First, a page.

NYT's Bruni suggests Ivanka Trump, Kushner move to North Korea or Saudi Arabia

New York Times opinion columnist Frank Bruni jokingly recommended President TrumpDonald TrumpBaldwin calls Trump criticism following 'Rust' shooting 'surreal' Haley hits the stump in South Carolina Mary Trump files to dismiss Trump's lawsuit over NYT tax story MORE’s daughter Ivanka TrumpIvanka TrumpBiden celebrates start of Hanukkah Meadows comes under growing Jan. 6 panel spotlight Tucker Carlson rips Graham over report he told officers to shoot Jan. 6 rioters MORE and her husband, White House adviser Jared KushnerJared Corey KushnerBiden celebrates start of Hanukkah Kushner looking to Middle East for investors in new firm: report Watchdog finds no money has flowed out of agency tasked by Trump admin to fight pandemic MORE, move to nations like Saudi Arabia, Russia or North Korea after President-elect Joe BidenJoe BidenManchin to vote to nix Biden's vaccine mandate for larger businesses Congress averts shutdown after vaccine mandate fight Senate cuts deal to clear government funding bill MORE takes office in January.

In an op-ed published Monday, the liberal columnist slammed the two saying they “epitomized the very entitled, elite class of Ivy-groomed, Davos-bound Americans that her father mocked” and accusing them of “sanctioning the savaging of their soon-to-be-former friends.”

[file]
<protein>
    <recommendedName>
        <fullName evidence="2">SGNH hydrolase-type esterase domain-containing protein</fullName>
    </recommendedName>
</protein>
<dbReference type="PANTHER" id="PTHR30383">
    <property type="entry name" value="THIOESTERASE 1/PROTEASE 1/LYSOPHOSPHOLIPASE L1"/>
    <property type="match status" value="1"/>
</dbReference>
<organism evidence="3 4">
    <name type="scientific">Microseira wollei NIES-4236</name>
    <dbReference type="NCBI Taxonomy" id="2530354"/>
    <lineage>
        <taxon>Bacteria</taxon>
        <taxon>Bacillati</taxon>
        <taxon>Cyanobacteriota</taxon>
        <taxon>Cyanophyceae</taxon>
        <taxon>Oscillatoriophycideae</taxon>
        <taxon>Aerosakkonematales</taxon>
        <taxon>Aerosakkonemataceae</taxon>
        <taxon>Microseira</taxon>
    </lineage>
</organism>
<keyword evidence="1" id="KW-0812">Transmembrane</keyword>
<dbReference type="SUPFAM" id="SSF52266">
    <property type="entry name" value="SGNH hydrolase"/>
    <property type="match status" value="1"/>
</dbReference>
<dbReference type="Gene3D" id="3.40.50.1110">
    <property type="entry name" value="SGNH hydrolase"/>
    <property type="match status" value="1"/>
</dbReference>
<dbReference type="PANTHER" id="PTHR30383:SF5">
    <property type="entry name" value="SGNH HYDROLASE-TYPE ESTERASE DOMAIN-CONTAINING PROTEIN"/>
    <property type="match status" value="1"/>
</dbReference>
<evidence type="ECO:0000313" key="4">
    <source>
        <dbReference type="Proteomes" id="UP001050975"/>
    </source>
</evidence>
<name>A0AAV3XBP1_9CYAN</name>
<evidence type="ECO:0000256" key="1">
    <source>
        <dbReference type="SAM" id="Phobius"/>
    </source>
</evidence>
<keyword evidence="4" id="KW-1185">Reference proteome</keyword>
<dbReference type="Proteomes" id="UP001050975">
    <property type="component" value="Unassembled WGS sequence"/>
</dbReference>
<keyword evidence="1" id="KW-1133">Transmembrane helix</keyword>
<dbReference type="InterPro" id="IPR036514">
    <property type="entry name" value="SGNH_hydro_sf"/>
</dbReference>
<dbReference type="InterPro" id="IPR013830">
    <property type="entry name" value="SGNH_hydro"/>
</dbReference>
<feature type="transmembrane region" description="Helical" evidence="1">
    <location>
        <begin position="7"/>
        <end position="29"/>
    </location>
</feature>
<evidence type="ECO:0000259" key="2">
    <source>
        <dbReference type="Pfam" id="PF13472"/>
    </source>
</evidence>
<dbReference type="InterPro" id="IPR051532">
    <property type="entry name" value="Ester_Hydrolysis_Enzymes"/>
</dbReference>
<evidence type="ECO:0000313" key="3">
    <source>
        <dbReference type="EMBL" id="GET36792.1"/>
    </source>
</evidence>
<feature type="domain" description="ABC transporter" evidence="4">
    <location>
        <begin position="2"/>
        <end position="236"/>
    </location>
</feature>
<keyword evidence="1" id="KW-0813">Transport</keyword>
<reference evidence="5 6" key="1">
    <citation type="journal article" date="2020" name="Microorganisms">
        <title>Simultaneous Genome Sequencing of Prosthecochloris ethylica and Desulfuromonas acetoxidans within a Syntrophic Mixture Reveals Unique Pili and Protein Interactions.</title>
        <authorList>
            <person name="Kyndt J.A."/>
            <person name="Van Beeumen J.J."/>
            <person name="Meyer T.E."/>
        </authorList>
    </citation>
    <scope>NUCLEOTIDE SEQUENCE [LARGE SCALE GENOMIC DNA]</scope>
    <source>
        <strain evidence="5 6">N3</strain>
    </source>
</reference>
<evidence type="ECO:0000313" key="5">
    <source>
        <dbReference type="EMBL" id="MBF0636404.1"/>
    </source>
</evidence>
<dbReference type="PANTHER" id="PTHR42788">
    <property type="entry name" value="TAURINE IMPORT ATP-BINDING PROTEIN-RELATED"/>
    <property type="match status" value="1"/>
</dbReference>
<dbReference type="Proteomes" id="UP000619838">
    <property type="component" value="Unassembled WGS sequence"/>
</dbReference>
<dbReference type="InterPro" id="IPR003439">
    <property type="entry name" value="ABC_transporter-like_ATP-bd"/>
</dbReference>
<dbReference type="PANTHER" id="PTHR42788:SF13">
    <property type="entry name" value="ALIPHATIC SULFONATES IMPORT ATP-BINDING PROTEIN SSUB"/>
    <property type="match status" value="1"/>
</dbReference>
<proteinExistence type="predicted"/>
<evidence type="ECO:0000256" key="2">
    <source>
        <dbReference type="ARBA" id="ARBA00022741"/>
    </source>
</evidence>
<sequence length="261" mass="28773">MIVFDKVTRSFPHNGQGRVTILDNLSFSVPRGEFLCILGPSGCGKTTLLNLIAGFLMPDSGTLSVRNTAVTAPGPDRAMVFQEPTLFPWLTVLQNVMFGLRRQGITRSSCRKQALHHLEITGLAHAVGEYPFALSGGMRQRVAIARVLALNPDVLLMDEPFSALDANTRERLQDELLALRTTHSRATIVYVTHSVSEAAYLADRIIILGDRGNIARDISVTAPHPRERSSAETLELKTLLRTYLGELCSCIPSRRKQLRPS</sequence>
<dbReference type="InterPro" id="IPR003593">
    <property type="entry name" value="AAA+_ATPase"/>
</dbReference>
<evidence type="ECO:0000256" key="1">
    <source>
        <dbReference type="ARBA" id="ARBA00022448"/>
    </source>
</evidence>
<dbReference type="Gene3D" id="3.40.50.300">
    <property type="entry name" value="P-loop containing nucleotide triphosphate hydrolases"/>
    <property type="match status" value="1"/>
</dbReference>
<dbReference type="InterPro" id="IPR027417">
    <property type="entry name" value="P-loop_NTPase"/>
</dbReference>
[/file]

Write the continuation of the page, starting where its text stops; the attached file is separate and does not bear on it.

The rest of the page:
Bruni goes on to mock what he says will likely be the couple’s pariah status in socially liberal cities like New York and Washington, D.C., adding that the couple is likely “accustomed to more glitz” than Kushner’s home state of New Jersey.

“I have suggestions. North Korea, for one. Ivanka has met its ruler and been to the Demilitarized Zone. She wouldn’t have to ask for directions. Saudi Arabia. Jared and Prince Mohammed bin Salman are spiritual twins, conjoined by their sense of superiority,” Bruni wrote. “Russia. Yes, Russia! It would be the poetic choice, bringing the Trump family’s presidential adventure full circle.”

Bruni goes on to argue that the couple would have little chance of arguing they acted as a moderating influence on the president in light of his refusal to concede the election to Biden.

“They can’t retroactively claim some profound but strangled ambivalence about his reign, not after her fangirl phantasmagoria at the Republican convention,” he wrote. “No, they have made their bed. Lucky for them, the sheets have a serious thread count.”